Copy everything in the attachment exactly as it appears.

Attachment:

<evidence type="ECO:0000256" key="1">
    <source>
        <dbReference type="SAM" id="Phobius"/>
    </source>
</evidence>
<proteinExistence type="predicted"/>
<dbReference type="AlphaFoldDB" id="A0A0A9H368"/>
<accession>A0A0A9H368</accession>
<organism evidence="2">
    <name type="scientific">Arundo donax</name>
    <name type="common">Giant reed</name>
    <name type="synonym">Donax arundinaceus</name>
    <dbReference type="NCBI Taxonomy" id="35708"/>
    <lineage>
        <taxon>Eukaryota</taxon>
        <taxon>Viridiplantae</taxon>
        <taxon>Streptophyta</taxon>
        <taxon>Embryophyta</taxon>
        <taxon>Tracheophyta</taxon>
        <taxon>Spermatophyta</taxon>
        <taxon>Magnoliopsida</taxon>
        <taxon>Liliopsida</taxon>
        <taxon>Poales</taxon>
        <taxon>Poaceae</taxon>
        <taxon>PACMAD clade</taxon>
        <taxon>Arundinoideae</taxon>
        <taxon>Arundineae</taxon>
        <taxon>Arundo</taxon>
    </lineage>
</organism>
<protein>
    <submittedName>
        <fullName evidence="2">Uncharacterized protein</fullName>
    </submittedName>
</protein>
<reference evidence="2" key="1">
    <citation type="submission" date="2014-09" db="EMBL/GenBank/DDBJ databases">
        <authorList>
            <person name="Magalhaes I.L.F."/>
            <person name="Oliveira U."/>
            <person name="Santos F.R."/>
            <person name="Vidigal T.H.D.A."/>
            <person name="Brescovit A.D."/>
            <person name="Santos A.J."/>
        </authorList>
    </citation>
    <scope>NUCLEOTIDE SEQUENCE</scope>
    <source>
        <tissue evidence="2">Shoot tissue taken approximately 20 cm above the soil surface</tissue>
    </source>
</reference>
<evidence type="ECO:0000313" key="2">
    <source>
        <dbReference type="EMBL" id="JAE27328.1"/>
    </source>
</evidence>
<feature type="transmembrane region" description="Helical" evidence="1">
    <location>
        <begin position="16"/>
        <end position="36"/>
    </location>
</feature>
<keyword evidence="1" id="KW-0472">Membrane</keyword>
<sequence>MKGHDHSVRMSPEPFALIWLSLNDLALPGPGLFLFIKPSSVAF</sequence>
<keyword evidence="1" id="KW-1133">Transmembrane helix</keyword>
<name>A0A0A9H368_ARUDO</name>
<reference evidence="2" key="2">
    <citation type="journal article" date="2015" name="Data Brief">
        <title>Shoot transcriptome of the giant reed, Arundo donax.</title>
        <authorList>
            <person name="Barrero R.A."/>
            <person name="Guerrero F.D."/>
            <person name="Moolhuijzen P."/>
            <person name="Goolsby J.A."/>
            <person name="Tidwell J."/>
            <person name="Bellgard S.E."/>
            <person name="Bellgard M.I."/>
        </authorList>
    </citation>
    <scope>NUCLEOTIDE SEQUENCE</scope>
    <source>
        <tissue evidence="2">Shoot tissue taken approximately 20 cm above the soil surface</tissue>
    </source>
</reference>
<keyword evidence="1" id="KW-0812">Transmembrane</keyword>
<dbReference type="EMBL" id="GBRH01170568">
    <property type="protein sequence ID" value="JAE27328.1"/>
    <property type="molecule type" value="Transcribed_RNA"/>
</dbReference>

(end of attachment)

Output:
<evidence type="ECO:0000256" key="1">
    <source>
        <dbReference type="SAM" id="Phobius"/>
    </source>
</evidence>
<proteinExistence type="predicted"/>
<dbReference type="AlphaFoldDB" id="A0A0A9H368"/>
<accession>A0A0A9H368</accession>
<organism evidence="2">
    <name type="scientific">Arundo donax</name>
    <name type="common">Giant reed</name>
    <name type="synonym">Donax arundinaceus</name>
    <dbReference type="NCBI Taxonomy" id="35708"/>
    <lineage>
        <taxon>Eukaryota</taxon>
        <taxon>Viridiplantae</taxon>
        <taxon>Streptophyta</taxon>
        <taxon>Embryophyta</taxon>
        <taxon>Tracheophyta</taxon>
        <taxon>Spermatophyta</taxon>
        <taxon>Magnoliopsida</taxon>
        <taxon>Liliopsida</taxon>
        <taxon>Poales</taxon>
        <taxon>Poaceae</taxon>
        <taxon>PACMAD clade</taxon>
        <taxon>Arundinoideae</taxon>
        <taxon>Arundineae</taxon>
        <taxon>Arundo</taxon>
    </lineage>
</organism>
<protein>
    <submittedName>
        <fullName evidence="2">Uncharacterized protein</fullName>
    </submittedName>
</protein>
<reference evidence="2" key="1">
    <citation type="submission" date="2014-09" db="EMBL/GenBank/DDBJ databases">
        <authorList>
            <person name="Magalhaes I.L.F."/>
            <person name="Oliveira U."/>
            <person name="Santos F.R."/>
            <person name="Vidigal T.H.D.A."/>
            <person name="Brescovit A.D."/>
            <person name="Santos A.J."/>
        </authorList>
    </citation>
    <scope>NUCLEOTIDE SEQUENCE</scope>
    <source>
        <tissue evidence="2">Shoot tissue taken approximately 20 cm above the soil surface</tissue>
    </source>
</reference>
<evidence type="ECO:0000313" key="2">
    <source>
        <dbReference type="EMBL" id="JAE27328.1"/>
    </source>
</evidence>
<feature type="transmembrane region" description="Helical" evidence="1">
    <location>
        <begin position="16"/>
        <end position="36"/>
    </location>
</feature>
<keyword evidence="1" id="KW-0472">Membrane</keyword>
<sequence>MKGHDHSVRMSPEPFALIWLSLNDLALPGPGLFLFIKPSSVAF</sequence>
<keyword evidence="1" id="KW-1133">Transmembrane helix</keyword>
<name>A0A0A9H368_ARUDO</name>
<reference evidence="2" key="2">
    <citation type="journal article" date="2015" name="Data Brief">
        <title>Shoot transcriptome of the giant reed, Arundo donax.</title>
        <authorList>
            <person name="Barrero R.A."/>
            <person name="Guerrero F.D."/>
            <person name="Moolhuijzen P."/>
            <person name="Goolsby J.A."/>
            <person name="Tidwell J."/>
            <person name="Bellgard S.E."/>
            <person name="Bellgard M.I."/>
        </authorList>
    </citation>
    <scope>NUCLEOTIDE SEQUENCE</scope>
    <source>
        <tissue evidence="2">Shoot tissue taken approximately 20 cm above the soil surface</tissue>
    </source>
</reference>
<keyword evidence="1" id="KW-0812">Transmembrane</keyword>
<dbReference type="EMBL" id="GBRH01170568">
    <property type="protein sequence ID" value="JAE27328.1"/>
    <property type="molecule type" value="Transcribed_RNA"/>
</dbReference>